[edit] People

The term has become associated with various artistic or academic communities and is used as a generalized adjective describing such people, environs, or situations: bohemian (boho—informal) is defined in The American College Dictionary as "a person with artistic or intellectual tendencies, who lives and acts with no regard for conventional rules of behavior."

Many prominent European and American figures of the last 150 years belonged to the bohemian counterculture, and any comprehensive 'list of bohemians' would be tediously long. Bohemianism has been approved of by some bourgeois writers such as Honoré de Balzac, but most conservative cultural critics do not condone bohemian lifestyles.

The New York Times columnist David Brooks contends that much of the cultural ethos of upper-class Americans is Bohemian-derived, coining the paradoxical term "Bourgeois Bohemians" or "Bobos."[6]

The Bombshell Manual of Style author, Laren Stover, breaks down the Bohemian into five distinct mind-sets/styles in Bohemian Manifesto: a Field Guide to Living on the Edge. The Bohemian is "not easily classified like species of birds," writes Stover, noting that there are crossovers and hybrids. The five types are:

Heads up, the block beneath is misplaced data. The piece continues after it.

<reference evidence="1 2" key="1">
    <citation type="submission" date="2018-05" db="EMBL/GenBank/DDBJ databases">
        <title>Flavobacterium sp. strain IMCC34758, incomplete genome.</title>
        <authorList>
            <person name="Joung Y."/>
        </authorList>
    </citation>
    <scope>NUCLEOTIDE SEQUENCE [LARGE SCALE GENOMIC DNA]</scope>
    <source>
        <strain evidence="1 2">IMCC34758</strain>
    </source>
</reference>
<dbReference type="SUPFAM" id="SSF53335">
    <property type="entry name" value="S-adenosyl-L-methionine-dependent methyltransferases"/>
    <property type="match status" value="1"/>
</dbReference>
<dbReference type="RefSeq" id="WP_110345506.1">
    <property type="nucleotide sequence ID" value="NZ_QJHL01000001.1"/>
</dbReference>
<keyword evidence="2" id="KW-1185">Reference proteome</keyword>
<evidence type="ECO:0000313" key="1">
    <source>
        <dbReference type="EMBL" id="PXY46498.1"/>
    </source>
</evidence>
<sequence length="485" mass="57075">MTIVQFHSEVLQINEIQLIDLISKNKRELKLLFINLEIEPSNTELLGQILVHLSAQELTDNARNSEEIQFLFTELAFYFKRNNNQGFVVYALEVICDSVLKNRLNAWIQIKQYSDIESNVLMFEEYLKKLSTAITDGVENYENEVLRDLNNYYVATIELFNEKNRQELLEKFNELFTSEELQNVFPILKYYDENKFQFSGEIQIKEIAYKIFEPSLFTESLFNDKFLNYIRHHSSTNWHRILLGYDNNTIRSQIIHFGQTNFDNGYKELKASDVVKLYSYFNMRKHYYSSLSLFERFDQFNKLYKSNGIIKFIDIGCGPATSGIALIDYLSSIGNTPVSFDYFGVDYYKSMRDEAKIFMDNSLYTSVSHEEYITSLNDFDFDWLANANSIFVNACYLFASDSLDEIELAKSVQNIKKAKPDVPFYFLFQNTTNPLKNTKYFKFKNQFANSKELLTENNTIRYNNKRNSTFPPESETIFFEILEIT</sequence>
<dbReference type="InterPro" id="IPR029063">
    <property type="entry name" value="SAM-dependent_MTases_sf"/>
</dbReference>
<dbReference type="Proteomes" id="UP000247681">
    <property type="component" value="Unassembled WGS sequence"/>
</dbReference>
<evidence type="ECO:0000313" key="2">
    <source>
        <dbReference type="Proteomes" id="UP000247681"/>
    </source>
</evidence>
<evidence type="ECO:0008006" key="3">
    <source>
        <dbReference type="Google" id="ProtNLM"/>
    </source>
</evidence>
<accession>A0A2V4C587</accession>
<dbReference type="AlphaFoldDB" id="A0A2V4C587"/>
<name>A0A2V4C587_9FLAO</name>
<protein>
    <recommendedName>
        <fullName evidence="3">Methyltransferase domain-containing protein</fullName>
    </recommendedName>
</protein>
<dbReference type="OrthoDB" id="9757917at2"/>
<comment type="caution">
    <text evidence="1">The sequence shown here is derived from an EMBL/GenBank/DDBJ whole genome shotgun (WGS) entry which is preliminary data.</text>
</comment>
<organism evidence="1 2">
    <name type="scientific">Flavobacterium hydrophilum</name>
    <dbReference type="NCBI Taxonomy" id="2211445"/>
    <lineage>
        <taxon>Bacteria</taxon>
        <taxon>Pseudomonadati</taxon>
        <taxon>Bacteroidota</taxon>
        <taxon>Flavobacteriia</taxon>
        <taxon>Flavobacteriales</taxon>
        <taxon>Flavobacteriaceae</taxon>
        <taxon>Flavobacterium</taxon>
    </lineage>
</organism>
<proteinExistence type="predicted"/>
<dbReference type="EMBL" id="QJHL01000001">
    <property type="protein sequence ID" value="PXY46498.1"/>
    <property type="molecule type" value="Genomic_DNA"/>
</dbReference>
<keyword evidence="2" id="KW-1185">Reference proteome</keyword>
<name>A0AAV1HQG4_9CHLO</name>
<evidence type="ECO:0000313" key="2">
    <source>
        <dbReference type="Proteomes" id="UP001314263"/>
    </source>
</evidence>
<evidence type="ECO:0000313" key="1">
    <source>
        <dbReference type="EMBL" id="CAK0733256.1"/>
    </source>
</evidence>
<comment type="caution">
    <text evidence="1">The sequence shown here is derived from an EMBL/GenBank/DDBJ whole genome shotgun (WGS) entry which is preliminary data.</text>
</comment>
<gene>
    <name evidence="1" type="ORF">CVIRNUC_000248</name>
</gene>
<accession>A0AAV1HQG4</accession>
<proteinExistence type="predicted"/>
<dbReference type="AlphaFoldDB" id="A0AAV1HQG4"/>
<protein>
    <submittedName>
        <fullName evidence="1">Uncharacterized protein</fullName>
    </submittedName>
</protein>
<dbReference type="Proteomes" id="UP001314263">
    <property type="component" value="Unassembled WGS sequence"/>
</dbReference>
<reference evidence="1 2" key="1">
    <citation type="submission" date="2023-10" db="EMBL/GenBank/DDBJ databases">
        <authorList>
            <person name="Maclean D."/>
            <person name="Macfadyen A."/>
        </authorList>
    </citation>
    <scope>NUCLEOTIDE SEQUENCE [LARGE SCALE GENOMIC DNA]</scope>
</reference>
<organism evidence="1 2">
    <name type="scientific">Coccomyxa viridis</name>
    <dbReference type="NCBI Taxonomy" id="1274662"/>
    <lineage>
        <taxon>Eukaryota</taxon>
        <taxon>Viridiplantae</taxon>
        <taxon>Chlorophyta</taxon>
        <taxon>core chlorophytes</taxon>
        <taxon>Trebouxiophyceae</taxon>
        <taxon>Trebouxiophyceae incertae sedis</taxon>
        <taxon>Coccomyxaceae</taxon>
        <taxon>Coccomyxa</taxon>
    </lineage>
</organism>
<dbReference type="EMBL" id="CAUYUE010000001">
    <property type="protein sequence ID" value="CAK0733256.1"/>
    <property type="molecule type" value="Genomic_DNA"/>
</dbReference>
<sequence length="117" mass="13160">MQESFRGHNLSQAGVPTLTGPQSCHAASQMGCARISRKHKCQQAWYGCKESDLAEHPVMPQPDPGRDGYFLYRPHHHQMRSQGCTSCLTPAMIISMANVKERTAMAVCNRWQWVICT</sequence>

• Nouveau:- bohemians with money who attempt to join traditional bohemianism with contemporary culture
  • Gypsy:- drifters, neo-hippies, and others with nostalgia for previous, romanticized eras
  • Beat:- also drifters, but non-materialist and art-focused
  • Zen:- "post-beat," focus on spirituality rather than art
  • Dandy:- no money, but try to appear as if they have it by expensive or rare items - such as brands of alcohol[7]

In the United States, the bohemian impulse can be seen in the 1960s hippie counterculture (which was in turn informed by the Beat generation via writers such as William S. Burroughs, Allen Ginsberg, and Jack Kerouac).

Rainbow Gatherings may be seen as another contemporary worldwide expression of the bohemian impulse.[8]

[edit] Bohemian communities in the past

By extension, Bohemia meant any place where one could live and work cheaply, and behave unconventionally; a community of free souls beyond the pale of respectable society. Several cities and neighbourhoods came to be associated with bohemianism in the nineteenth and twentieth centuries:

In Europe: Montmartre and Montparnasse in Paris; Chelsea, Bedford Park, Camden Town, Fitzrovia and Soho in London; Stroud in Britain; Schwabing in Munich; Skadarlija in Belgrade; Lavapiés in Madrid; Isola and Colonne di San Lorenzo in Milan.

In Australia: Potts Point, Sydney.[9]

In South Africa: Yeoville, Johannesburg (before 1984; soon declined into a slum thereafter) Source: Byron Dean Griffin.